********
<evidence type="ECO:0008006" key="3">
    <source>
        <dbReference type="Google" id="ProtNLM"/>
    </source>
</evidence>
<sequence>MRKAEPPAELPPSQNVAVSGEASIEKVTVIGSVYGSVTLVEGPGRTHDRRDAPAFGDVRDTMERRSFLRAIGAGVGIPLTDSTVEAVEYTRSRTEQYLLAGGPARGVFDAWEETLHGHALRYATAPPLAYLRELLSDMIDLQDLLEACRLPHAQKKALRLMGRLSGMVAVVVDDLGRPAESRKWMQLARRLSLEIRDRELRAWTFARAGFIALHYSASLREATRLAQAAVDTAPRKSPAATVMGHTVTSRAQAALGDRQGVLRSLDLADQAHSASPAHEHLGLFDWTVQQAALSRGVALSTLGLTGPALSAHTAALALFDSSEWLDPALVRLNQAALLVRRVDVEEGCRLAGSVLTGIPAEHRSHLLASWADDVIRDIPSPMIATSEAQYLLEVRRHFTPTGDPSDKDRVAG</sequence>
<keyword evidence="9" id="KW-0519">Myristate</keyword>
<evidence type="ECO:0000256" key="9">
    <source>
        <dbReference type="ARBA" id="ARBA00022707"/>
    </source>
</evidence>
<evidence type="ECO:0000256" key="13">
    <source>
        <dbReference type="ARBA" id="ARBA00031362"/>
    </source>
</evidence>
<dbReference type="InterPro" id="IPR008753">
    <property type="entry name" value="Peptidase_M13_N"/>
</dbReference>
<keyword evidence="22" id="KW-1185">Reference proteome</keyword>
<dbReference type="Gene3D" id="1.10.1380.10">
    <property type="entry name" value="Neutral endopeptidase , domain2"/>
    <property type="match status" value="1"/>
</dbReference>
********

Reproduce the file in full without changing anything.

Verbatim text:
<evidence type="ECO:0008006" key="3">
    <source>
        <dbReference type="Google" id="ProtNLM"/>
    </source>
</evidence>
<sequence>MRKAEPPAELPPSQNVAVSGEASIEKVTVIGSVYGSVTLVEGPGRTHDRRDAPAFGDVRDTMERRSFLRAIGAGVGIPLTDSTVEAVEYTRSRTEQYLLAGGPARGVFDAWEETLHGHALRYATAPPLAYLRELLSDMIDLQDLLEACRLPHAQKKALRLMGRLSGMVAVVVDDLGRPAESRKWMQLARRLSLEIRDRELRAWTFARAGFIALHYSASLREATRLAQAAVDTAPRKSPAATVMGHTVTSRAQAALGDRQGVLRSLDLADQAHSASPAHEHLGLFDWTVQQAALSRGVALSTLGLTGPALSAHTAALALFDSSEWLDPALVRLNQAALLVRRVDVEEGCRLAGSVLTGIPAEHRSHLLASWADDVIRDIPSPMIATSEAQYLLEVRRHFTPTGDPSDKDRVAG</sequence>
<keyword evidence="9" id="KW-0519">Myristate</keyword>
<evidence type="ECO:0000256" key="9">
    <source>
        <dbReference type="ARBA" id="ARBA00022707"/>
    </source>
</evidence>
<evidence type="ECO:0000256" key="13">
    <source>
        <dbReference type="ARBA" id="ARBA00031362"/>
    </source>
</evidence>
<dbReference type="InterPro" id="IPR008753">
    <property type="entry name" value="Peptidase_M13_N"/>
</dbReference>
<keyword evidence="22" id="KW-1185">Reference proteome</keyword>
<dbReference type="Gene3D" id="1.10.1380.10">
    <property type="entry name" value="Neutral endopeptidase , domain2"/>
    <property type="match status" value="1"/>
</dbReference>